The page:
posted by whyareyouatriangle on Jun 7, 2013 - 11 comments

"You don’t like it? Find another place to live."

"Them and Them." "Rockland County, New York's East Ramapo school district is a taxpayer-funded system fighting financial insolvency. It is also bitterly divided between the mostly black and Hispanic children and families who use the schools and the Hasidic and ultra-Orthodox Jewish majority who run the Board of Education and send their children to private, religious schools." Also see: A District Divided. [more inside]
posted by zarq on Apr 24, 2013 - 168 comments

"'Spitzer! You’re Governor Spitzer!'"

Anthony Weiner and Huma Abedin’s Post-Scandal Playbook (Spoiler: The disgraced Congressman is likely running for Mayor of New York City. SLNYT, Via)
posted by zarq on Apr 10, 2013 - 72 comments

“He’s just like a noble lion that does not bite.”

The last King of Rwanda, Kigeli V Ndahindurwa, lives on public assistance in low-income housing, at a dead end between US Route 66 and State Route 655 in Oakton, Virginia. 'He ruled Rwanda for just nine months in the 1960's before fleeing a revolt and has spent the last half century in exile, powerless to stop the violence that ripped through his country. He is 76 years old now, his tottering seven-foot-two-inch frame stooped by age and the vagaries of fate.'
posted by zarq on Mar 29, 2013 - 26 comments

Incommensurable values

Economists and the theory of politics - "why unions were often well worth any deadweight cost" [more inside]
posted by kliuless on Mar 25, 2013 - 27 comments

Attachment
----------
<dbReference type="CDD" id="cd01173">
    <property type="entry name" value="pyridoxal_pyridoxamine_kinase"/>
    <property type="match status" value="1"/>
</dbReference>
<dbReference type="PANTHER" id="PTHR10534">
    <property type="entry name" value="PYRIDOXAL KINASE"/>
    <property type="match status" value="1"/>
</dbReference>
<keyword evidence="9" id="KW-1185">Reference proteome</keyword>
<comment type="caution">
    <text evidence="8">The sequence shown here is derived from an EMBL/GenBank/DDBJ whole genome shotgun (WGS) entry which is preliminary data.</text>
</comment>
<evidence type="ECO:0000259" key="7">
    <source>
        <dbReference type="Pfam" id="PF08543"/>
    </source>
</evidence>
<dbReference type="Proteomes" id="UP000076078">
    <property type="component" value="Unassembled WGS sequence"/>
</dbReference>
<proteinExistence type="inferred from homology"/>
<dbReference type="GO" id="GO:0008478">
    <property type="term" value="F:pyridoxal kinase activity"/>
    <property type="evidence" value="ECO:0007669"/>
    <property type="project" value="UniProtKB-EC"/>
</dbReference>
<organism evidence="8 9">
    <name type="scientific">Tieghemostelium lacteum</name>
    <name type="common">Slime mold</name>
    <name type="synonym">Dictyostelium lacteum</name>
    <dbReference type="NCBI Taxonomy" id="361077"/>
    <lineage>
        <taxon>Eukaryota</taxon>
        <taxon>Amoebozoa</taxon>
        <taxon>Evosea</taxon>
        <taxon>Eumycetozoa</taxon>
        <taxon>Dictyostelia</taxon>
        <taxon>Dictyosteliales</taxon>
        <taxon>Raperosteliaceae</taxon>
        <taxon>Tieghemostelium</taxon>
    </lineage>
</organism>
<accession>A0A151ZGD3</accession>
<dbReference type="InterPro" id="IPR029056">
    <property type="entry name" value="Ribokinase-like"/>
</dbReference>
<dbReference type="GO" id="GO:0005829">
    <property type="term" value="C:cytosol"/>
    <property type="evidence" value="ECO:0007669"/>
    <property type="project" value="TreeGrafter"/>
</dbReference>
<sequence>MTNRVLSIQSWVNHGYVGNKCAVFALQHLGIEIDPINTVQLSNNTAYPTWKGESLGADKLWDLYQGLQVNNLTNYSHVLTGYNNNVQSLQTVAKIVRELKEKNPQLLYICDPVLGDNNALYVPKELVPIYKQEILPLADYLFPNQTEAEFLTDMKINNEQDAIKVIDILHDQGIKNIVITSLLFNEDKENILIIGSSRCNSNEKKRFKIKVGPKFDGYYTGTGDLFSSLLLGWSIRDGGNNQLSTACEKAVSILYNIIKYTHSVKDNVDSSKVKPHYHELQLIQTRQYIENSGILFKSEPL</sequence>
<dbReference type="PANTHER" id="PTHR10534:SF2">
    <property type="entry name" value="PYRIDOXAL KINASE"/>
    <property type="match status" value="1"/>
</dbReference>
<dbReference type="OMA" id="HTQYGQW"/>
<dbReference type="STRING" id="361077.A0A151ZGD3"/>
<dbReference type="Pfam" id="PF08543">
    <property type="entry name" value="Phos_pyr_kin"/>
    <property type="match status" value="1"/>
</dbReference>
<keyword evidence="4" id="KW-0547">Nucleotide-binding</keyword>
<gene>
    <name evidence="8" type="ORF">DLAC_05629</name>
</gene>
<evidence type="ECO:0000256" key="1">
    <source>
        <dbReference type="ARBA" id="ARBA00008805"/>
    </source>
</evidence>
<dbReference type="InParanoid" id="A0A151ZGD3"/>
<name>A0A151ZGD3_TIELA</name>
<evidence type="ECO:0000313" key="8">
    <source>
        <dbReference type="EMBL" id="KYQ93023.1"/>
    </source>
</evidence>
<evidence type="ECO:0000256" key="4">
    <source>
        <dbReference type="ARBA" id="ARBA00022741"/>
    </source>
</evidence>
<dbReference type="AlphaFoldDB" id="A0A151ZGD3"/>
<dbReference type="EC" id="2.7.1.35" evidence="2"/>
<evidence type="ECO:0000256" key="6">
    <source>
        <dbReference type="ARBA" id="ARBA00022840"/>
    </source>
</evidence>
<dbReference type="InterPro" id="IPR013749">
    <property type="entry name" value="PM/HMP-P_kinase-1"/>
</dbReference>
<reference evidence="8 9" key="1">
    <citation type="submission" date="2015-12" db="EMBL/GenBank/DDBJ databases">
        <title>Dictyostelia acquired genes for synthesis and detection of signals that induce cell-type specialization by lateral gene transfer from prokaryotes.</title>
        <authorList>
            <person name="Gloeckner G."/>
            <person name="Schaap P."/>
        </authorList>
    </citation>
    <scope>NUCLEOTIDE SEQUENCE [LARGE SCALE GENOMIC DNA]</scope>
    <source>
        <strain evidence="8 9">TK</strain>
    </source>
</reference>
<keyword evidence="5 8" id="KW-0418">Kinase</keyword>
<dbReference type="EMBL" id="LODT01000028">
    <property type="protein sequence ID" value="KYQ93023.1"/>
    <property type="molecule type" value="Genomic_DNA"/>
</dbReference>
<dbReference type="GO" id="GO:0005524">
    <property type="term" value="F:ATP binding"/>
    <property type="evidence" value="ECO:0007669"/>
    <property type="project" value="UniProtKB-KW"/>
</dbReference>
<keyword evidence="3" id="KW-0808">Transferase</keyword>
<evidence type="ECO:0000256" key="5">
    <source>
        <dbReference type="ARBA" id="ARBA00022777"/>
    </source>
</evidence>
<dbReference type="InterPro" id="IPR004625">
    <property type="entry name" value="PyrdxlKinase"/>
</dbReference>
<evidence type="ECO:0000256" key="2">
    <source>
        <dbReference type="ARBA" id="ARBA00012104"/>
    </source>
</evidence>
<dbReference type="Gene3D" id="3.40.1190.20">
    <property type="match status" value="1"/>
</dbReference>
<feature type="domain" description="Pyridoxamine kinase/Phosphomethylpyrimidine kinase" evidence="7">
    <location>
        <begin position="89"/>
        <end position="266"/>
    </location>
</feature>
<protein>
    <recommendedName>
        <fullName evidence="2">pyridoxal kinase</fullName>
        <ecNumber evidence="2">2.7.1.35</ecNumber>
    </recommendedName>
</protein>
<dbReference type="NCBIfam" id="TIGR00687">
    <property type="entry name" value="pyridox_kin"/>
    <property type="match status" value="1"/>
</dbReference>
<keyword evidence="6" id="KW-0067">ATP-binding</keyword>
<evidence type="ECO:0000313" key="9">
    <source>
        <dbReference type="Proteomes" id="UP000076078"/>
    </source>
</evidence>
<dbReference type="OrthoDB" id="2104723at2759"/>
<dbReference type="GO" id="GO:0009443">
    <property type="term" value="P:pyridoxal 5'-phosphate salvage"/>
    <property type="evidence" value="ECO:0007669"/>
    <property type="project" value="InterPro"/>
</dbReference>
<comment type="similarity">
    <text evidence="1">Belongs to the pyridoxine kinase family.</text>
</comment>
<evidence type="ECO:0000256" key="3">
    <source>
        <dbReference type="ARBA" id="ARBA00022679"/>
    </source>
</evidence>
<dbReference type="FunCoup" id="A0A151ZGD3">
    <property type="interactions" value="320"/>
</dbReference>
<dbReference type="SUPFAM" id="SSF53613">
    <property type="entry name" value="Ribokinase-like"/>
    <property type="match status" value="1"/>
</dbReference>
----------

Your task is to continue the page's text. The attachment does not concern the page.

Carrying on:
De Moivre’s equation

The Most Dangerous Equation If you have never taken the time to read any statistics, then take the time to read this short chapter excerpt. In order to understand the world a bit more accurately and be able to interpret data for public policy, understanding De Moivre’s equation and sample variability is very significant.
posted by SollosQ on Mar 16, 2013 - 24 comments

It’s adorably charming, but only because you’re British actor Hugh Grant

Focus on one person in the middle of the crowd throughout your speech. Afterward, trail him home. Knock on his door. Offer an introduction like, "Hi. I’m from the speech. Earlier." He’ll reply with something along the lines of, "I know. Um…what are you doing here?" "I thought"—you’ll stammer, searching for the right words—"I just thought we could hang out, maybe, and be friends." "I have friends," he’ll probably say. "And I’m with my family now." Blurt out, too quickly, "I’m not trying to replace your family!" He’ll close the door in your face, gently, more out of pity than fear. Don’t use him as a crowd-focusing person for the next speech, because it would be weird.
Tips for Public Speaking, from Teddy Wayne in the New York Times.
posted by davidjmcgee on Feb 24, 2013 - 15 comments